While cellular networks are trying to outpace each other in offering the biggest 5G speeds, areas in the UK that still struggle with spotty 4G coverage have been offered a way for the gaps to be plugged.
EE, a British mobile network operator and internet service provider, part of the British Telecommunications (BT) Group, has announced ambitious plans to expand its 4G coverage in more than 500 areas of the United Kingdom by the end of the year, reports Vodafore UK.
While 5G may have become the newest buzz word in mobile telephony, many areas around the nation still find it challenging to access the net away from the home. EE has announced it is updating its 4G sign in this year to bring higher speeds to extra units, as part of the Shared Rural Network (SRN) initiative.
Upgrades have been introduced to its 4G network in 110 areas, announced EE, with a following extra 469 upgrades anticipated by the end of 2021.
A total of 579 areas will profit from extended EE 4G protection by the end of 2021: 333 in England, 132 in Scotland, 76 in Wales, and 38 in Northern Ireland.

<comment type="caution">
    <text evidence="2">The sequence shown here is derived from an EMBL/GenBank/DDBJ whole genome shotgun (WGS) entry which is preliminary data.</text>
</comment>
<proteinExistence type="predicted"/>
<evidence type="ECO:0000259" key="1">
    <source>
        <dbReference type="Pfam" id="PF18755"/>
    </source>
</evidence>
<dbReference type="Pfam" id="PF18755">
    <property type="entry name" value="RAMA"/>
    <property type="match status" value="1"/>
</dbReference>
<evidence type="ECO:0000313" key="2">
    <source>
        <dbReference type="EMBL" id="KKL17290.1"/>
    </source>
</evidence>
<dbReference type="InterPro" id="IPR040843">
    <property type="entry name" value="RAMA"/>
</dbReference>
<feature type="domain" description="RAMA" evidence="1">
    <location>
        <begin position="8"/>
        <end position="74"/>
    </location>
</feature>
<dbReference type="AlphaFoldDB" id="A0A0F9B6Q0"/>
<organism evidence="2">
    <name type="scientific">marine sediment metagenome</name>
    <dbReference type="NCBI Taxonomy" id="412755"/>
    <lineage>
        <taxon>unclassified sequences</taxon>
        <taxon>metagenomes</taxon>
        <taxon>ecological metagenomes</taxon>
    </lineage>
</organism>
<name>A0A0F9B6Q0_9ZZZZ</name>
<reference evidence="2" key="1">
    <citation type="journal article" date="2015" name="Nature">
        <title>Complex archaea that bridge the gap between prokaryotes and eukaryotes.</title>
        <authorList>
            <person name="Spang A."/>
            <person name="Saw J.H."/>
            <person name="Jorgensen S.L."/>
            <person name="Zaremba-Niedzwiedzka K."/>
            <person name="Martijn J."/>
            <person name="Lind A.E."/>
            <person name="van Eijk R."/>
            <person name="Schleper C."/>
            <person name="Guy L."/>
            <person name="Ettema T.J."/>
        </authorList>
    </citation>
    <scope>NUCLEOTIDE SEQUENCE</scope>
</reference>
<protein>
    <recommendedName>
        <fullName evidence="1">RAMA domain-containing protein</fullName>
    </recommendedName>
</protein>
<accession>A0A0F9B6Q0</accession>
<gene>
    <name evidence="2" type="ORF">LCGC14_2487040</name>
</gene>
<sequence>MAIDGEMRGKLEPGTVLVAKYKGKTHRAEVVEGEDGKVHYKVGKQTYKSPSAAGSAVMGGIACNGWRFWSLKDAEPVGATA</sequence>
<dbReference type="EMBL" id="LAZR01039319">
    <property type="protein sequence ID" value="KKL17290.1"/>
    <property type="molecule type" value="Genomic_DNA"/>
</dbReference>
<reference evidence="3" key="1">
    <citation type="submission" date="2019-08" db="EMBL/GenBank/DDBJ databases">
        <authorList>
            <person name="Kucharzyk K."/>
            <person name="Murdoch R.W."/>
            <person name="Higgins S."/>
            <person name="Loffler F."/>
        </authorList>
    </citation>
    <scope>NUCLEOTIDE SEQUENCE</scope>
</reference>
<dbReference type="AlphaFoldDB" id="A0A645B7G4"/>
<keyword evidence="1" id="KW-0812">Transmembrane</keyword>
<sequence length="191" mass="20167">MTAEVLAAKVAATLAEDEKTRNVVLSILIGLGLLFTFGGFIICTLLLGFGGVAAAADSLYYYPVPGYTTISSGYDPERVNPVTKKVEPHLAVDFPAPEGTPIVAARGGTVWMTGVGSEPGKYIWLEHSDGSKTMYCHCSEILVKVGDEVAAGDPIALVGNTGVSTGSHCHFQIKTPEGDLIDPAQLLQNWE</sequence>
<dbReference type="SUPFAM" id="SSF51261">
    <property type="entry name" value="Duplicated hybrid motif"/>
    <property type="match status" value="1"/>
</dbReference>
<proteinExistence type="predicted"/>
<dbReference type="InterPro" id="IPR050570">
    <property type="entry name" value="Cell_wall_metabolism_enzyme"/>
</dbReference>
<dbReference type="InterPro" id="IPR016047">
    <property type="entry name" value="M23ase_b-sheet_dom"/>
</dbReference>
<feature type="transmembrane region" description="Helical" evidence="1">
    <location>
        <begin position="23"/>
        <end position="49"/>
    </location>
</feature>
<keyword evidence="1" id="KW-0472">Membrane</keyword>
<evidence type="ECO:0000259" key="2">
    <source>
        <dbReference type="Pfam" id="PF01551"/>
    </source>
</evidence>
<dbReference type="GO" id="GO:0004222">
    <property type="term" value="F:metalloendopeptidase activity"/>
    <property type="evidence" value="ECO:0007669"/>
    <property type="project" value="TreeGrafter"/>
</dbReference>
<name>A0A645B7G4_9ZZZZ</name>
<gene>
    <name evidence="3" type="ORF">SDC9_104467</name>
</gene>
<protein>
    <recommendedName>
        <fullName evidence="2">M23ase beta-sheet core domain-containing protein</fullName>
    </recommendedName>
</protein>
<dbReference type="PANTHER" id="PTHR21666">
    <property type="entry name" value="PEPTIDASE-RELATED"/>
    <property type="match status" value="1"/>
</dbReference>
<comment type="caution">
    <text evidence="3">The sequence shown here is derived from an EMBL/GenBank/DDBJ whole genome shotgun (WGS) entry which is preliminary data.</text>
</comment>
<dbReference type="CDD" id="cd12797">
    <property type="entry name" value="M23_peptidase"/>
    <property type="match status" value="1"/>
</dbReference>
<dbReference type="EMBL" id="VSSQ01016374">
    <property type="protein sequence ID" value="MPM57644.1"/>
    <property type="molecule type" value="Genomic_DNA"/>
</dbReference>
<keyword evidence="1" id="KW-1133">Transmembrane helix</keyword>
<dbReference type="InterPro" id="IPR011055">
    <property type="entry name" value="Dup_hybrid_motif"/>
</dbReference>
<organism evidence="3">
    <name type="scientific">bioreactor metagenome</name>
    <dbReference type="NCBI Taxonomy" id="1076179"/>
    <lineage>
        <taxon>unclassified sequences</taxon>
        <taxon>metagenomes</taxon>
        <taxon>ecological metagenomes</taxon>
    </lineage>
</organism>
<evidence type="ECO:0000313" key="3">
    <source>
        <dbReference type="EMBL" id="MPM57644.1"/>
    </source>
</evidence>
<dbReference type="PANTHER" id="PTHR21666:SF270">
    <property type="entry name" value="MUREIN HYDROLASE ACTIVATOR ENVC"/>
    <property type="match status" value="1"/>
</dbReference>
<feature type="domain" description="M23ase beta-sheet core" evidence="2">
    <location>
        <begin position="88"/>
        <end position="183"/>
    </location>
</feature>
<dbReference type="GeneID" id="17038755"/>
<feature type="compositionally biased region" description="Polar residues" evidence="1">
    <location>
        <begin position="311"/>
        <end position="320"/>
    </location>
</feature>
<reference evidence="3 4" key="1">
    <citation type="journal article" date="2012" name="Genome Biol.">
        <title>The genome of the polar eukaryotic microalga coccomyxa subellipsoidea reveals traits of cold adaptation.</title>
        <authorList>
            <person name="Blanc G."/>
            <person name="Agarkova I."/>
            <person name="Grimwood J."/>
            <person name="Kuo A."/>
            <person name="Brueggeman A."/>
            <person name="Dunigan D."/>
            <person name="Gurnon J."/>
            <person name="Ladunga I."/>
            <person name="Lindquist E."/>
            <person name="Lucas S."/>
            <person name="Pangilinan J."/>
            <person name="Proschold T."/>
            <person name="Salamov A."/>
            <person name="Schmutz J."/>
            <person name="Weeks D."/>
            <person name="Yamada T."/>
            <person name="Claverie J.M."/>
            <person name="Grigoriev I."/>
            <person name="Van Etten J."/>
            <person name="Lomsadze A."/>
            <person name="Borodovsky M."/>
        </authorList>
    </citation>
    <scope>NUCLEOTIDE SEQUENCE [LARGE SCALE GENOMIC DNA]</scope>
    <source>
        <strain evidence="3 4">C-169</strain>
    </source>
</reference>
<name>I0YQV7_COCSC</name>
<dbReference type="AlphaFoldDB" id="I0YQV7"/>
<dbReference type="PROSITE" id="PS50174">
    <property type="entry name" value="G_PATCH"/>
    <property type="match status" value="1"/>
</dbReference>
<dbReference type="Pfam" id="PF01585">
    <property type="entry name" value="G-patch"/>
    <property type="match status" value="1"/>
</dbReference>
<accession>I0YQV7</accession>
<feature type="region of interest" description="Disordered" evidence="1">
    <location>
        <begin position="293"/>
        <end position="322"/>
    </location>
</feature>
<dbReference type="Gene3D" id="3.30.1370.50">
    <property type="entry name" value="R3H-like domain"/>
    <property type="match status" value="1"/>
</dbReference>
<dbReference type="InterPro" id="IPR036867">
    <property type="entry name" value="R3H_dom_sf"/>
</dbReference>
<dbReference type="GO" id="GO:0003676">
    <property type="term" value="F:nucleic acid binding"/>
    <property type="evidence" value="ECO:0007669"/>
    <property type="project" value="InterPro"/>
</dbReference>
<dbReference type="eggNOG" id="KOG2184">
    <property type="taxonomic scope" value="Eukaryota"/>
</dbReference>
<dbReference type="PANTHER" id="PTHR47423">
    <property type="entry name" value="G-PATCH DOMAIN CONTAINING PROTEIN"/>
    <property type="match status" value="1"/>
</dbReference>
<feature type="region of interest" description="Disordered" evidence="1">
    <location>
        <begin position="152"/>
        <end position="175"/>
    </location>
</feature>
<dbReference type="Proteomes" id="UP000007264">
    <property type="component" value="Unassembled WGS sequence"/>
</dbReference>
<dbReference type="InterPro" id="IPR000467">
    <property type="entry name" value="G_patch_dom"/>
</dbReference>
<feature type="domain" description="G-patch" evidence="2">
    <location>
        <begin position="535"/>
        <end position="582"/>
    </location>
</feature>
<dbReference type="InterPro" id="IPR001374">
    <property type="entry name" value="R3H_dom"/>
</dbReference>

EE is the biggest 4G network in the UK, ostensibly offering the best download speeds of any local network and possibly also the best coverage, currently reaching over 99 percent of the population and more than 86 percent of the landmass. It was also the first UK network to offer a 5G service.
Hailing the plans, Matt Warman, Minister for Digital Infrastructure, stated:
The importance of reliable connectivity was underscored by Philip Jansen, Chief Executive of BT Group, who added that the company was “committed to improving and adding coverage to even the most remote areas”.
Geared toward extending 4G protection in rural areas throughout the UK, the SRN initiative dates back to March 2020. The SRN (Shared Rural Network) deal was signed, the £1bln worth arrangement between the UK’s four main mobile networks (EE, O2, Vodafone and Three) and the government seeks to deliver 4G coverage to 95 percent of the country’s territory by the end of 2025.
Building on the earlier multi-billion pound investment Vodafone made to bring 4G coverage to 99 percent of UK landmass, the more sweeping initiative presupposed building new, shared masts to connect areas having no coverage at all.
Devauden, Wye Valley, was the site where Vodafone first hooked up its SRN site in June 2020, followed by Longnor in the Peak District.
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